Four people have been charged after trying to fly a drone into Collins Bay Institution in Kingston, Ontario, to get contraband into the prison. The drone was flying a package into the prison carrying what is believed to be weapons, tobacco, and cannabis.

The drone was spotted flying near the Collins Bay Institution at around 4 a.m. on March 24, and correctional officers then reported the drone to authorities. The Ontario Provincial Police (OPP) Joint Force Penitentiary Squad later found the package the drone was carrying dropped inside the prison grounds with the contraband still in it.

The OPP Joint Force Penitentiary Squad teamed up with the Sûreté du Québec (SQ) police to launch an investigation into who was flying the contraband and who was supposed to receive it in the prison. A few days ago on June 9, the Ontario Provincial Police arrested and charged the four people who they believe were behind the stunt in late March.

According to Global News Canada, the four men have been charged with the following.

Marc Fontaine, 39, of Sainte Anne des Plaines, Québec, was charged with:

  • Five counts of participation in a criminal organization
  • 13 counts of mischief
  • Nine counts of conspiracy to commit an indictable offence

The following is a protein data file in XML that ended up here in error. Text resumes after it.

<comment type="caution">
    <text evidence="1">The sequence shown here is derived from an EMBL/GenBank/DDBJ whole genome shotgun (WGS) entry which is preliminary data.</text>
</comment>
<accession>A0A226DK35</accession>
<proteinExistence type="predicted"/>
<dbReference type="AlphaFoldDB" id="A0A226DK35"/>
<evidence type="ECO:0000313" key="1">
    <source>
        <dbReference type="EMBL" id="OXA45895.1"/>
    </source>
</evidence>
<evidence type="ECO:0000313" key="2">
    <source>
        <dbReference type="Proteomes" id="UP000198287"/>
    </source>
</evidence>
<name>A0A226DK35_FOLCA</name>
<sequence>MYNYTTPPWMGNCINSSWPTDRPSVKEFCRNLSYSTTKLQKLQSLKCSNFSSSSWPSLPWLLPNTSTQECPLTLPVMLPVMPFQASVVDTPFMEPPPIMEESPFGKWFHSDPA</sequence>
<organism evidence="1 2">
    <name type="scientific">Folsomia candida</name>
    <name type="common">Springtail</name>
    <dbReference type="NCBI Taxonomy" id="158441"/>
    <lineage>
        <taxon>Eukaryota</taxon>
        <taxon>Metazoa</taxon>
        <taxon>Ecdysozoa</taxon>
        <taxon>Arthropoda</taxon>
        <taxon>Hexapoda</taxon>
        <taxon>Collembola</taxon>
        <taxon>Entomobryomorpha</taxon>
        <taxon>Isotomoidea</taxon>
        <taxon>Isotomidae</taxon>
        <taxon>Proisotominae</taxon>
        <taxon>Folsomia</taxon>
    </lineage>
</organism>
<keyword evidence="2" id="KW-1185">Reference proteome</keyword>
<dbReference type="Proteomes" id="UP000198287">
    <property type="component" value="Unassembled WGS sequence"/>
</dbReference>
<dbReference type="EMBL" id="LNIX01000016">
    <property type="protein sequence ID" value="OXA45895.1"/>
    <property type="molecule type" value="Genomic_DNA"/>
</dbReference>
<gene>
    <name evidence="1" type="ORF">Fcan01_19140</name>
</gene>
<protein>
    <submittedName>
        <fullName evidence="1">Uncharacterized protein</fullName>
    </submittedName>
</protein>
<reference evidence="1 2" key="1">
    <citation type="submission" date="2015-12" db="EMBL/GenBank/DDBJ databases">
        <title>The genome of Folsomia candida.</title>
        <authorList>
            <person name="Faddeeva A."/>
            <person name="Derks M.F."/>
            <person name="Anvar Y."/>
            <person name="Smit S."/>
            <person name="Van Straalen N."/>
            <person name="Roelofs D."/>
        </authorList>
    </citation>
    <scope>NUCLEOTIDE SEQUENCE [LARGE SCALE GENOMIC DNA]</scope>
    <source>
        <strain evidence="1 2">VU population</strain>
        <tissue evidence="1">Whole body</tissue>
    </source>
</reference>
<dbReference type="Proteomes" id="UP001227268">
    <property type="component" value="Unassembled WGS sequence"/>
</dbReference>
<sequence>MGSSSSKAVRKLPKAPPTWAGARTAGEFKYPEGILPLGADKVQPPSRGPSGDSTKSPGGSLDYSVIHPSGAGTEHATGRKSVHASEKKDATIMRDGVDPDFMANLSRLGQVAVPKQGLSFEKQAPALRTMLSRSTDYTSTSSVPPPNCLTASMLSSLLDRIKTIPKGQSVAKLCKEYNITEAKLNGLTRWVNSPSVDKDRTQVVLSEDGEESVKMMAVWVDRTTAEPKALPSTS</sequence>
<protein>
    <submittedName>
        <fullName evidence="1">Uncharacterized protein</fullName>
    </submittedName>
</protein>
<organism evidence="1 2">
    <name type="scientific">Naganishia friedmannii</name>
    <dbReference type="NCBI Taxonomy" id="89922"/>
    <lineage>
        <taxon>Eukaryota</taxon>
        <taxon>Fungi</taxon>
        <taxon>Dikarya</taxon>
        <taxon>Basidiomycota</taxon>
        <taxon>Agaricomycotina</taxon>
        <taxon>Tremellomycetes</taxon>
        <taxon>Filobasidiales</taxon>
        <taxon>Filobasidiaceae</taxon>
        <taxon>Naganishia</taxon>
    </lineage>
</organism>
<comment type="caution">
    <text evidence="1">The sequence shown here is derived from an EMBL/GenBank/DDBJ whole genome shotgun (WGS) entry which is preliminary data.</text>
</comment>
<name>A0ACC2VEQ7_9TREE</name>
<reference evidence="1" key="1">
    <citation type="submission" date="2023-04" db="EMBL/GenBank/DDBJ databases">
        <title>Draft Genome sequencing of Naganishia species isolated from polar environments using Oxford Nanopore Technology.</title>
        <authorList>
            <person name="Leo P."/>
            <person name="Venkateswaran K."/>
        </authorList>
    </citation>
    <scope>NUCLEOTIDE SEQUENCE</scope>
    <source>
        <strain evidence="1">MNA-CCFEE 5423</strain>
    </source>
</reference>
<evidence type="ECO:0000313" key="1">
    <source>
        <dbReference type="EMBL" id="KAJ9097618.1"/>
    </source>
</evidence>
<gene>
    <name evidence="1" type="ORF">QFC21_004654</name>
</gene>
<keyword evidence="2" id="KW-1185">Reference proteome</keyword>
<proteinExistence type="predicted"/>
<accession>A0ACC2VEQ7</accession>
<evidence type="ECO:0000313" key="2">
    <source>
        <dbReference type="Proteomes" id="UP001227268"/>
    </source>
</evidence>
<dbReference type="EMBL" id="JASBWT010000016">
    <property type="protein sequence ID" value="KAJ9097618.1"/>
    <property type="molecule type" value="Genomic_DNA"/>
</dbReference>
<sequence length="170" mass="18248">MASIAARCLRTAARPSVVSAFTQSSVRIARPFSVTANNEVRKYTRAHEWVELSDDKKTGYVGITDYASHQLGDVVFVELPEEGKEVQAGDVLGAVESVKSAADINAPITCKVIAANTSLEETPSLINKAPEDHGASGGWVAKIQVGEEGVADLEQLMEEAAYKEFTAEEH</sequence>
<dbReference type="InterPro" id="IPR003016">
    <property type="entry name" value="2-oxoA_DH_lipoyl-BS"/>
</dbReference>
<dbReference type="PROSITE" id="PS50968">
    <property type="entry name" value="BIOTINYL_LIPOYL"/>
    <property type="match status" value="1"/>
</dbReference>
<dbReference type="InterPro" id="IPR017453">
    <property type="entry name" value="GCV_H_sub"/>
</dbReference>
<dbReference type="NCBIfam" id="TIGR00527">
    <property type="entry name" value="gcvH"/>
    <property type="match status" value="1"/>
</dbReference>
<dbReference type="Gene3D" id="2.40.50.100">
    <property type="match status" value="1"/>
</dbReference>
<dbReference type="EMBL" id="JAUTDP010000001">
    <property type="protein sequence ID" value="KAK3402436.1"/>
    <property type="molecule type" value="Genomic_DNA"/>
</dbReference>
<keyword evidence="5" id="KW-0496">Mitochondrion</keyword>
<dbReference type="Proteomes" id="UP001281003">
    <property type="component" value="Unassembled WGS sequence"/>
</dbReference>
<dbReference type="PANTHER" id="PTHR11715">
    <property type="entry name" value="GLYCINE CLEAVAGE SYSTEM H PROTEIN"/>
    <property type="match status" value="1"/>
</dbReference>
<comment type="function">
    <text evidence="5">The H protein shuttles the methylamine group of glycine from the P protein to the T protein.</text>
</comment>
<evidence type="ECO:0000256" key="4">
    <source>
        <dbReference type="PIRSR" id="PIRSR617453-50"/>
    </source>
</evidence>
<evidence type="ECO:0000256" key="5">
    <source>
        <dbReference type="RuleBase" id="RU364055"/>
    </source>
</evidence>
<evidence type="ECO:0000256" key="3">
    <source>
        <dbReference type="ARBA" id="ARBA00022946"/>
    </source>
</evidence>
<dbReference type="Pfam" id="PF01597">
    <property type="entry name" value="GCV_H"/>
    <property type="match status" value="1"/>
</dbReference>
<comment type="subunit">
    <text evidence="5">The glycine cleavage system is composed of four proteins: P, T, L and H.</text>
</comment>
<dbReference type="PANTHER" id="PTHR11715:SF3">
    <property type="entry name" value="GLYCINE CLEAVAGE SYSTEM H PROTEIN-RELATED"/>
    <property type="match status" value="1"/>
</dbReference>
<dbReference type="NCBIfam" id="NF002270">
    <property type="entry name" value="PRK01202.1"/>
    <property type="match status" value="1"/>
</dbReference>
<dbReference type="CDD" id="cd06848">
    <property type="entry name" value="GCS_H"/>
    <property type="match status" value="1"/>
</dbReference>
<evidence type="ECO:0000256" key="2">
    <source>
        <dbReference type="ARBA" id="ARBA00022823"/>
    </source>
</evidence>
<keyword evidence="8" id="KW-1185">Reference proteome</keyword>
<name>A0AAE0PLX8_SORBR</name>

• Possession of a weapon for a dangerous purpose
  • Two counts of possession of the proceeds of property obtained by crime
  • Two counts of possession for the purpose of distributing

Nachoua-Hiba Kord, 23, of Sainte Anne des Plaines, Québec, was charged with:

  • Two counts of participation in a criminal organization
  • Two counts of mischief
  • Two counts of conspiracy to commit an indictable offence
  • Possession of a weapon for a dangerous purpose
  • Two counts of possession for the purpose of distributing

Len Aragon, 30, of Toronto, Ontario, was charged with one count each of participation in a criminal organization and conspiracy to commit an indictable offence.

Rachel Chen, 26, of Mississauga, Ontario, was charged with two counts each of conspiracy to commit and indictable offence.

In an interview with Global News Canada, the Collins Bay Institution shared that they are now looking into various solutions to stop this from happening in the future. The options mentioned included the low-tech approach of covering the prison with a net, preventing anything from reaching the inmates. The other option mentioned is the high-tech route of implementing an anti-drone system that makes the airspace around and above the prison off-limits to all drones.

Do you think prisons should use anti-drone technology, creating a virtual fence around them? Or should a low-tech option like a net over the prison be used? Let us know in the comments below.

Photo: Global News

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